Healthy Pregnancy Series: Signs of Labor

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Okay, we’re getting serious here!  Towards the end of pregnancy already!  When you’re waiting for labor (which we’re going to talk about very soon), it can be very hard.  You know it’s almost time, you’re as big as house (or so you think), you’re exhausted, you have to pee again the second you finish….  Seeing signs of labor would be so very welcome! But if it’s your first baby, you may not quite know what to look for when that big moment comes!  On TV they make it look so obvious.  The woman just suddenly stops, says, “I think the baby’s coming!” has a huge contraction out of nowhere (and regular, 2-minute-apart contractions from there on out) and her water often breaks in a huge gush, and the baby is born quickly after a mad dash to the hospital.  There are no false alarms, slow starts, or “Well, I think this is it….” Of course, real life is a tad bit different!  If you’ve had a baby before you’re probably laughing right now.  Because, in fact, it’s very different.  In fact, every labor can be so different that even moms who have had a couple (or five) babies can be surprised and still wonder, “Is it…?” So, just to clear things up a little, let’s talk about signs of labor! Are you eating a healthy pregnancy diet?  Get tips on including more super foods in your diet, plus 30 super-food-filled recipes in Healthy Pregnancy Super Foods.

Signs of Labor

Now…you should only see these when you are past 37 weeks.  If you see any of these before 37 weeks, call your doctor immediately, and go to a hospital if you cannot reach him/her.  It may be a false alarm, but you don’t want to risk pre-term labor (next week’s topic).  If you note these after 37 weeks, it’s okay to watch, wait, and see what happens, but don’t hesitate to call if either 1) they asked you to, or 2) you feel uneasy waiting. You may notice:

  • The baby “dropping” or settling lower in your pelvis (usually a few days to a few weeks before labor starts)
  • A sudden “burst of energy,” often called nesting
  • A feeling that labor is near
  • Loose bowels
  • Increase in cervical mucus, especially if tinged with blood (losing your mucus plug)
  • Mild contractions that are regular, and growing stronger, longer and closer together.  They do not go away if you move around, lie down, or change positions (if they do it’s not real labor)
  • A trickle or gush of fluid (your water breaking)
  • Cramping and/or back pain that won’t go away
  • Feeling of intense pressure very low (baby’s head pressing down)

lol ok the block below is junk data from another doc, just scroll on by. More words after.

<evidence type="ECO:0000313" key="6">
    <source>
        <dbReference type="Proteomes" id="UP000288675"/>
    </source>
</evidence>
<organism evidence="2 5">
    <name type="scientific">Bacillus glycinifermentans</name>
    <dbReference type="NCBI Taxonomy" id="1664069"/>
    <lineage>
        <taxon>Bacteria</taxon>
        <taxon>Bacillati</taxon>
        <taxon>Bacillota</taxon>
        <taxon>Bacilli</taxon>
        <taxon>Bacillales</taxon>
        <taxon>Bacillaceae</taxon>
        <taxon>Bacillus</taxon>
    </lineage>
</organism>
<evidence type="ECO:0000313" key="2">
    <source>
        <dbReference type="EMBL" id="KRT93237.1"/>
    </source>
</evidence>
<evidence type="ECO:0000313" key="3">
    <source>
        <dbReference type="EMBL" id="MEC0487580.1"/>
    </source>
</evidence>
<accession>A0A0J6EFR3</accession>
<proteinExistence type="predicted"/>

For the first 5, there is no reason to rush to call your doctor — even if you are not quite at your due date yet.  These are not signs that anything “is” happening, just that it might happen soon.  It is normal, especially in first pregnancies, for the baby to drop by 32 – 34 weeks, but it does not mean you will deliver early (Bekah dropped at 34 weeks and was born just after 39 weeks).  A feeling that labor is near, or a burst of energy can also happen a few weeks before labor, or multiple times, or just because you’re plain sick of being pregnant!  Again, no rush to call. As far as losing your mucus plug, you may lose it over the course of several days and not notice.  You may lose a big glob at once.  It is possible to lose days before labor, or when you are already in active labor.  You may want to call if it is before your due date just to check in, so that you’re not caught off guard if pre-term labor does start.  But it’s not an emergency. Contractions, your water breaking, intense back pain, and intense pressure low are all signs that the baby is coming soon, and that you are in real labor.  Make sure that your contractions are real (though again, if pre-term, just call) before calling your doctor or going anywhere.  If they’re erratic, or go away when you change positions, they’re just “practice,” called Braxton-Hicks.  A fun note: you’ll experience these Braxton-Hicks earlier and earlier in each subsequent pregnancy.  It’s not uncommon to feel them at the beginning of the second trimester in third, fourth, or fifth pregnancies!  (Just extra fun!) There is no way to guess exactly how your labor will go based on how your contractions start.  Some women do start with rather erratic, far apart contractions (that don’t go away while changing positions!), like 5 min., 15 min., 8 min., etc.  And yet, they settle into a regular pattern soon and have their babies in a few hours.  A very rare few never settle into a regular pattern and still deliver quickly! Others start labor with contractions two minutes apart and strong.  But they might be in labor for 12 hours or more.  (Yes…this happened to me!) Back pain can be a sign of back labor, and you may not feel “normal” contractions.  But, you may still be dilating.  Intense, low pressure can mean your water is about to break, or your baby is extra low because your are dilating (even if you don’t feel the contractions, which happens very rarely). Once baby’s here, you’ll need to know what to feed him or her!  Check out Breast to Bib: Modern Alternative Mama’s Guide to Feeding Your Baby.  With topics like breastfeeding benefits, low milk supply, what to do if you can’t (or don’t want to) breastfeed, starting solids, and more, it’s just what you need to feed your baby well from day 1.

How Do I Know It’s Real?

Many women want to be sure this is the real thing.  There are a few ways to tell:

  • Your water breaks (and you’re sure you didn’t wet yourself!)
  • Contractions are strong and consistent, even if not very close together yet
  • You check yourself and note that your cervix is changing